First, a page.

The defendant costs specialists

    14 Comments

  1. Terrific – the crazies are going to read this and not grant extensions. What is our profession coming to. A CJ at the SCCO recently told me that the CJs are getting overloaded with extn of time applns and PD8.3 arguments.

    Ticklemebills

    11th September 2013

  2. I think there is something more specific but there is always the fall back of

    Time limits may be varied by parties

    2.11 Unless these Rules or a practice direction provide otherwise or the court orders otherwise, the time specified by a rule or by the court for a person to do any act may be varied by the written agreement of the parties.

    (Rules 3.8 (sanctions have effect unless defaulting party obtains relief), 28.4 (variation of case management timetable – fast track) and 29.5 (variation of case management timetable – multi-track), provide for time limits that cannot be varied by agreement between the parties)

    annon

    11th September 2013

  3. PD 8.1 to CPR 47.11, which invokes rule 2.11

    Anonymous

    11th September 2013

  4. This is why I always advise clients to not give an extension but to not request a default costs certificate before x date.

    The rule lacks any sort of real impact now anyway given provisional assessment.

    Furthermore, ‘may not’ can easily be read as giving the court a discretion to hear the PP on detailed assessment. A discretion that all but the most rigid of judges will use.

    Robert Pettitt

    11th September 2013

  5. It has to be said, kudos to Simon for setting it out.

    UNREASONABLE Defendants beware.

    Anonymous

    11th September 2013

  6. sorry, deepest respect to Paul, but this is taking things far too far.

    the whole intention of the CPR (remember good old CPR 1??) is for parties to resolve matters and keep them out of the Courts, hence clearly the provision to allow time extensions to be agreed between the parties.I look forward to watching a Judge throw the book and a wasted costs Order at any fool who says they “cant” agree as time extention

    Anonymous

    11th September 2013

  7. It is amusing that the needle is now being put on Defendants.

    Whilst I would not have minded granted an extension before it seems only fair in light of the very strict approach the court is taking to claimant’s re relief from sanctions and compliance with the rules.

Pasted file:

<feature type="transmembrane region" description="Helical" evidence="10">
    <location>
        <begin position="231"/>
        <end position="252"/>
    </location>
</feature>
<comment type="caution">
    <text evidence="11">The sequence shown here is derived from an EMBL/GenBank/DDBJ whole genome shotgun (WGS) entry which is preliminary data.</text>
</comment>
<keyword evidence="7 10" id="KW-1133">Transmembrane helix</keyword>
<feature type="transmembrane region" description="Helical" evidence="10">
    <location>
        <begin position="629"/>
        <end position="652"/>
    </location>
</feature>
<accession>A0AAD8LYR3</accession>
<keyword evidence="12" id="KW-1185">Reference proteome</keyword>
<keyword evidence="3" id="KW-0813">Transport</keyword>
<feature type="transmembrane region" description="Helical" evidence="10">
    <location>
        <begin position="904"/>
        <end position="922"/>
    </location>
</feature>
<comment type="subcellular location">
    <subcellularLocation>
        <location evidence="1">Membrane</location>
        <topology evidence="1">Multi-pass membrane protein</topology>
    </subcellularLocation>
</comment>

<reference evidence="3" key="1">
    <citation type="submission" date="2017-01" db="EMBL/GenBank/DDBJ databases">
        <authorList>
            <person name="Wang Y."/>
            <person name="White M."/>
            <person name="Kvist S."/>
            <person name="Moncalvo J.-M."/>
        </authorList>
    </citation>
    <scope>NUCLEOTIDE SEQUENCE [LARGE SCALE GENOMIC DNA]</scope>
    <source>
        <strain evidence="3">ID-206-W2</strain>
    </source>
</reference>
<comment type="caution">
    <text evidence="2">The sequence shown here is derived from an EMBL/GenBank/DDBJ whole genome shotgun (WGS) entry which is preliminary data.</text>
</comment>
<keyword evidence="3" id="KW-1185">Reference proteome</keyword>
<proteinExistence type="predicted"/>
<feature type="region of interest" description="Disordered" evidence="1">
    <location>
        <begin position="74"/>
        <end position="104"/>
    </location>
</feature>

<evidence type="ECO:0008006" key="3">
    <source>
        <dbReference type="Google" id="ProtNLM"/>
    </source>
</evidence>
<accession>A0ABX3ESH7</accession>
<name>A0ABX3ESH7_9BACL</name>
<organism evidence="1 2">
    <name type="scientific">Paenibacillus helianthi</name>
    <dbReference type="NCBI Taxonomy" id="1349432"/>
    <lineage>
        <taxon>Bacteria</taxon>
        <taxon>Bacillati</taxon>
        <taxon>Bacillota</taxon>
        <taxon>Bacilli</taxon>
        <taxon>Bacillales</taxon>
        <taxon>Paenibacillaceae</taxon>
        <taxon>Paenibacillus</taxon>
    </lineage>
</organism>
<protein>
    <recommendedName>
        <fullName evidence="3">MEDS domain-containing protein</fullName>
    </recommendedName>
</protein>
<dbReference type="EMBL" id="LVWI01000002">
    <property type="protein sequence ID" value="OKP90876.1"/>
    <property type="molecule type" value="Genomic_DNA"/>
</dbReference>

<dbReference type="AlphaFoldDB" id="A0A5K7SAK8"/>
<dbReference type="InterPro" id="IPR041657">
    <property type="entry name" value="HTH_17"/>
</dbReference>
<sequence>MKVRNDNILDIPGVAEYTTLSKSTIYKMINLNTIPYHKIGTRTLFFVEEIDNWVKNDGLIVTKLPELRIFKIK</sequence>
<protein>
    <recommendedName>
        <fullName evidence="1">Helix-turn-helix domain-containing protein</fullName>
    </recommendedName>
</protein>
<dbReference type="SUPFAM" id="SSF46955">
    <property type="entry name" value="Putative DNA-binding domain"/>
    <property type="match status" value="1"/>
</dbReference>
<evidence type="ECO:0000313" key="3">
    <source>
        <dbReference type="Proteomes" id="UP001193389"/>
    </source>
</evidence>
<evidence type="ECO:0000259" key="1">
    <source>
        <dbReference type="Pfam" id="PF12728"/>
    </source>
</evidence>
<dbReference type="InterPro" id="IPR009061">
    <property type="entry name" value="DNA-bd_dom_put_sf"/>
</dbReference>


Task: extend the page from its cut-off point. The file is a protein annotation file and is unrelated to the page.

All the fuss CREATED by tight fisted paying parties is beginning to come back and bite them on their behinds!!!

    Anonymous

    11th September 2013

  8. I don’t think the word “may” makes any difference. Just as the use of it on its own grants a right (see para 19 of Kilby v Gawith), so “may not” must mean that right is refused. As for the 2.11 point, that is explained in the blog – it cannot apply, as it is subject to CPR 3.8.

    I’m not advocating any approach to the Rules, I’m just interpreting them and thought it was an interesting point nobody had raised. That’s how the law changes – don’t shoot me!

    Paul Hughes

    11th September 2013

  9. Just get the damned things done before 21 days are up.

    Simples.

    Northern Monkey

    12th September 2013

  10. But be sure to allow plenty of time when sending in the post, in the event the Receiving Party does not accept service by fax or email.

    Northern Monkey

    12th September 2013

  11. I heard that a certain Scouse Costs Company seems to have decided that they can insert POD’s due 22 days from date of service on the N252 = 17/9/13 & then apply for DCC 21 days from date of service i.e. on the 16/9/13.

    x

    17th September 2013

  12. @ x

    Good, let them get a DCC then set it aside as service wasn’t due until the day specified on the N252 , and ask for indemnity costs because the costs company are stupid in their conduct

    Care to name and shame please?

    Anonymous

    18th September 2013

  13. @ x

    It could quite possibly be a mistake (although twice in this instance). Mistakes do happen although not often on somethng so simple.

    ACL Student

    19th September 2013

  14. Just had some idiot Defendant refuse a time extension on their Part 20 Claim bill in an RTA, misquoting badly but their source plainly being this blog & Pauls article.

    This despite telling them their bill was appallingly wrong (Defendants and counterclaims – proves the adage that Defendants ‘draftsmen’ in the main haven’t a clue how to DRAW a bill) and they hadn’t served all the correct documents.

    PoDs served consequent objecting to the whole bill and service, in 4 easy lines, plus 2 lines regarding the unreasonable refusal to extend time to discuss the defects fully, seeking dismissal of the bill plus our costs wasted.

    Thanks guys

    Anonymous

    28th September 2013

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